You are invited to a talk by Historian and Philosopher of Science,
Charles T. Wolfe
(Department of Philosophy and Moral Sciences, Sarton Centre for History of Science, Ghent University, Ghent, Belgium
& Unit for History & Philosophy of Science, University of Sydney, Australia)
The Brain is a Book Which Reads Itself:
Cultured brains and reductive materialism from Diderot to J. J. C. Smart
12:30-2:00, Friday, 15 November, 2013
Broad Hall 214
Materialism is the view that everything that is real, is material or is the product of material processes. It tends to take either of two forms: a more ‘cosmological’ claim about the ultimate nature of the world, and a more specific claim about how mental processes are brain processes. Of course, both seem to indicate a privileged relation between materialism and scientific inquiry – actually, a privileged role for scientific inquiry. In the twentieth century, the science that predominated in this vision was physics. Materialism became synonymous with ‘physicalism’; the entities that were considered to be real were those described in the physics of the time. This has spawned some new problems, both for materialism (what happens to an ontology of material entities in the era of quantum physics?) and for ontology in general (is physicalism an ontological claim? A claim about the suppleness of the relation between philosophy and science?).
However, here I shall not be concerned with the interrelations and shifts in relation between materialism and physics, but instead with the second species of materialism, regarding minds and brains. In the mid-to-late eighteenth century, the French materialist philosopher Denis Diderot (1713-1784) was one of the first to notice that any self-respecting materialist had to address the question of the status and functional role of the brain, and its relation to our mental, affective, intellectual life. After this the topic grew stale, with repeated, knee-jerk reiterations of ‘psychophysical identity’ notably by nineteenth-century German scientists (Vogt, Büchner et al.), and equally rigid assertions of anti-materialism. In the 1960s, a group of primarily Australian philosophers took up brain-mind materialism afresh, under the name ‘identity theory’, i.e., they were arguing that there is an identity between mental processes and cerebral processes (Place 1953, Smart 1963, 2000/2007). They in fact waver in between being brain theorists – with surprisingly little invocation of neuroscientific evidence, as Bickle and Mandik have noted (Bickle, Mandik and Landreth 1999, 2010, and Faucher and Poirier 2013 for a further reflection on reductionism and Bickle’s neurophilosophy) – and metaphysicians bringing the rest of the world into line with physics.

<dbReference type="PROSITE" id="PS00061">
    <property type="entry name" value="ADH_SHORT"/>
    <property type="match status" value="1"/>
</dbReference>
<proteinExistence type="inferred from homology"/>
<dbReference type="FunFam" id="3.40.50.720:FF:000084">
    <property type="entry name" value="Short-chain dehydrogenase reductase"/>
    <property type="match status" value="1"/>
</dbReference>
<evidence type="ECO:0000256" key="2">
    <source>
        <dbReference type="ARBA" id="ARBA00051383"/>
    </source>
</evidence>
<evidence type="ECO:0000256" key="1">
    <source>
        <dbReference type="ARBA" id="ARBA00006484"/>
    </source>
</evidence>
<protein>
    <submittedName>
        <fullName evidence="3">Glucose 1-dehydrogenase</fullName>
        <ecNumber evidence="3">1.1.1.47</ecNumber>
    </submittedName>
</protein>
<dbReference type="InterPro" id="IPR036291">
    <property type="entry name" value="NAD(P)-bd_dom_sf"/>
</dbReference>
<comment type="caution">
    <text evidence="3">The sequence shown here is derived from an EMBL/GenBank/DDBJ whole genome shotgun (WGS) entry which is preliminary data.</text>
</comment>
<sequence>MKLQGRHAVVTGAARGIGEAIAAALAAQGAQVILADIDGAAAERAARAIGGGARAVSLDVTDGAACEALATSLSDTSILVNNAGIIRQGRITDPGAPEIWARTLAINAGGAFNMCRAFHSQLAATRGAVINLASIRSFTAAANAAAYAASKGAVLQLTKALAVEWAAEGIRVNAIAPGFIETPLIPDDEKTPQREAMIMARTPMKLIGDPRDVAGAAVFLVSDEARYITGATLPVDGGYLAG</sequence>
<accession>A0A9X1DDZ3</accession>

If we contrast Diderot’s materialism with that of the Australian identity theorists, several notable features emerge, chiefly that Diderot allows for a much more culturally saturated or sedimented sense of the brain, which he describes in his late manuscript the Elements of Physiology as a “book – except it is a book which reads itself”; he also expressed his materialist credo in the form of an experimental philosophical novel, Le Rêve de D’Alembert (1769, unpublished in his lifetime). I have examined elsewhere both the identity theory as an episode in the history of materialism (Wolfe 2006) and Diderot’s idiosyncratic form of materialism (Wolfe 2009). Here I suggest a more comparative approach towards key episodes in the articulation of materialist thought from the Enlightenment to the recent ‘identity theorists’, in order to address some basic questions about the nature of materialism and the extent to which it can allow for a ‘cultured’, ‘social’ understanding of the brain (Wolfe 2010).
John Bickle, Pete Mandik, Anthony Landreth (1999, revised 2010), “”Philosophy of Neuroscience,” in Stanford Encyclopedia of Philosophy, ed. Edward N. Zalta (http://plato.stanford.edu/entries/neuroscience/)
Luc Faucher & Pierre Poirier (2013), “Le nouveau réductionnisme « nouvelle vague » de John Bickle,” Matièraux scientifiques et philosophiques pour un matérialisme contemporain. Paris : Matériologiques. première.
U.T. Place (1956), “Is consciousness a brain process?” British Journal of Psychology 47.
J.J.C. Smart (1963), “Materialism,” Journal of Philosophy 60.
__________ (2000), “The Mind/Brain Identity Theory.” Stanford Encyclopedia of Philosophy, ed. Edward N. Zalta (revised 2007) (http://plato.stanford.edu/archives/fall2011/entries/mind-identity/)
Charles T. Wolfe (2006), “Un matérialisme désincarné: la théorie de l’identité cerveau-esprit,” Matière première 1: Nature et naturalisations
__________ (2009), “Cabinet d’Histoire Naturelle, or: The Interplay of Nature and Artifice in Diderot’s Naturalism,” Perspectives on Science 17:1
__________ (2010), “The Social Brain: a Spinozist Reconstruction,” ASCS09: Proceedings of the 9th Conference of the Australasian Society for Cognitive Science, eds. W. Christensen, E. Schier, and J. Sutton. Sydney: Macquarie Centre for Cognitive Science. http://www.cogsci.mq.edu.au/news/conferences/2009/ASCS2009/pdfs/Wolfe.pdf